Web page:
Friday, May 28, 2010

Consciousness Explained

Daniel Dennett eloquently derails the most intuitive notions of consciousness and offers a fresh perspective. The first couple of pages were confusing and counterintuitive, but eventually I came to see Dennet's theory as a formidable challenge to "The Cartesian Theatre". The "Cartesian Theatre" describes the entrenched idea of consciousness and reveals the fallability of the theory, ultimately revealing "The Great Illusion". Cartestian Materialism panders to the notion that our brains present conscious material to the mind, but unless there is an active super-natural agent, this notion seems unlikely at best. Dennet deconstructs this notion and introduces "The Multiple Drafts" theory, a theory that is capable of describing consciousness without the aid of a super-natural agent. Naturally, this theory requires a deconstruction of the most entrenched presuppositions of the mechanisms of consciousness, and describes consciousness as a connectivity between thousands of neural specialists that form coalitions. These neural demons only apprehend information once, which then goes through the rigorous process of revision. This concept dispels of the "Cartesian Theatre" and proves that our brains do not recapitulate information for the benefit of the observer, because there is no observer. Dennet's book is thoroughly complex, inaccesible, and even frustrating at times.However, the value of such a theory far outweighs the mental labor that is required to fully grasp the over-arching concepts of the book. This brilliant book has undoubtedly shed light on the nature of the brain and it is a brilliant attempt at dismissing the mind/brain problem as base.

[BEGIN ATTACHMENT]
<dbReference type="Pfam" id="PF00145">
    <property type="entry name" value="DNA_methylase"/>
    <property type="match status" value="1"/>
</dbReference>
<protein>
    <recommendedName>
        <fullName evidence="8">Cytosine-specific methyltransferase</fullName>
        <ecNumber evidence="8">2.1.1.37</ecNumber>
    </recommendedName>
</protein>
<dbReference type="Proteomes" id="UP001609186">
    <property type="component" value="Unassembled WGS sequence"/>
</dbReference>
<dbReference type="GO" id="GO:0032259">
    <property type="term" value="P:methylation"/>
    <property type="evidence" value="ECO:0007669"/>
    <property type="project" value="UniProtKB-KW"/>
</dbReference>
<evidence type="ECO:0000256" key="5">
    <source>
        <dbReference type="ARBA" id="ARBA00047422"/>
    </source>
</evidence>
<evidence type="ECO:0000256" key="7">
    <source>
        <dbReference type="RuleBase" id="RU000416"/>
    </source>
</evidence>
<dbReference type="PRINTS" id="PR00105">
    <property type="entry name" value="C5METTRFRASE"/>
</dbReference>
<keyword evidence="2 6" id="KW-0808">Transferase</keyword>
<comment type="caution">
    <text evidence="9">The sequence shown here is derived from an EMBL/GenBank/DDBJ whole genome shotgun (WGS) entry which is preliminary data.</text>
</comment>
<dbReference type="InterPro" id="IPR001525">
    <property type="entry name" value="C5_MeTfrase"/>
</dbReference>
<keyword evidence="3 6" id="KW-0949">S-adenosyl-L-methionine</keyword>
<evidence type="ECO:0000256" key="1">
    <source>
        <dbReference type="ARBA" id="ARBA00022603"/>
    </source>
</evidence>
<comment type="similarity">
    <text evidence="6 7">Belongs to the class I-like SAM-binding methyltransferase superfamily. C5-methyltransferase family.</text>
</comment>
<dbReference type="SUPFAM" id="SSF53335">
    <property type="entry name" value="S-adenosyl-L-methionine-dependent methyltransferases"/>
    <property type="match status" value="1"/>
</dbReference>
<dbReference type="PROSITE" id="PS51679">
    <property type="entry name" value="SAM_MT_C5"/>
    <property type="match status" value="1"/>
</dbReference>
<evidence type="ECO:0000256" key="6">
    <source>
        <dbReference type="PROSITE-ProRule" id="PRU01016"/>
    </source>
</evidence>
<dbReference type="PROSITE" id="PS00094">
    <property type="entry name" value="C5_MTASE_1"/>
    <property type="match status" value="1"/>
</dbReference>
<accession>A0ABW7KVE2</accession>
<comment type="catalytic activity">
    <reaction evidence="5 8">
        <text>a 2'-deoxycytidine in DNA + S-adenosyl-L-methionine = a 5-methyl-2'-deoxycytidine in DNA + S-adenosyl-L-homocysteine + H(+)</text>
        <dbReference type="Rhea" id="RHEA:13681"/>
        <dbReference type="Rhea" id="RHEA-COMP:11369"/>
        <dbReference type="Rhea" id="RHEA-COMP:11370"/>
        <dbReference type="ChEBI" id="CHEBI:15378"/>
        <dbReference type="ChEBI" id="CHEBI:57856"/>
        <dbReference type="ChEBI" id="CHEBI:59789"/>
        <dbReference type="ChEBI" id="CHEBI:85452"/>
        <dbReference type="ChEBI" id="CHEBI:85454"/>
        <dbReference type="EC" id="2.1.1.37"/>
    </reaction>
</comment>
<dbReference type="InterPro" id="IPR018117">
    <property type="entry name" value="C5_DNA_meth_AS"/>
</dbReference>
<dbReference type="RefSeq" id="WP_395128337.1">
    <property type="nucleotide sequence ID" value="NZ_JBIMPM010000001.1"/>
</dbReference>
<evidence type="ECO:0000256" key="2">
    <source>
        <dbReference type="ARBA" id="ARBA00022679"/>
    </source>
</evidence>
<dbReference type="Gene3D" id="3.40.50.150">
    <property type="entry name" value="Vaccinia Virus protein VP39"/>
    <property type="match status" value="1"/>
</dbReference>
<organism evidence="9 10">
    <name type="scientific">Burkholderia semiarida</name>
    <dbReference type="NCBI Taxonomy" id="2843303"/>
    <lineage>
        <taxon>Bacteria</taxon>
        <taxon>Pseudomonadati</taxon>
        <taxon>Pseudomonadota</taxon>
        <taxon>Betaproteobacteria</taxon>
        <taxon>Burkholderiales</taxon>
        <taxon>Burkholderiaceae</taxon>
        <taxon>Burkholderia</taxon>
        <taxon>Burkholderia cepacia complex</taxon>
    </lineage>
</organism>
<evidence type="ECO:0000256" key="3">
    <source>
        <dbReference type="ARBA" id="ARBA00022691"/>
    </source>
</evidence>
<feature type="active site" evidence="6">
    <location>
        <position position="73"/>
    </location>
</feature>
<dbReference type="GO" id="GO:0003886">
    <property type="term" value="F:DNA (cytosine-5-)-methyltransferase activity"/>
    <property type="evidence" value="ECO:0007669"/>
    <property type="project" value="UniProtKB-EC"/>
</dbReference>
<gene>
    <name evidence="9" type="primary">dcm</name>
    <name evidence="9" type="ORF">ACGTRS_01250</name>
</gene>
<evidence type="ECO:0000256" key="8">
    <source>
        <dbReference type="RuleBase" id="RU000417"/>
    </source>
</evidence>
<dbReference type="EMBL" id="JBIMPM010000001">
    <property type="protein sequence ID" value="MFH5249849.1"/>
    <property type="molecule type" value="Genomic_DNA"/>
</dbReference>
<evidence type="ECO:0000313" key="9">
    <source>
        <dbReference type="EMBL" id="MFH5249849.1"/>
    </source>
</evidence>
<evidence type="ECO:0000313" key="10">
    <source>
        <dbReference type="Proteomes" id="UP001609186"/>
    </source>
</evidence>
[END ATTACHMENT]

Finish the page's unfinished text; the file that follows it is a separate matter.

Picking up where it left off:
Jimmy Sagan

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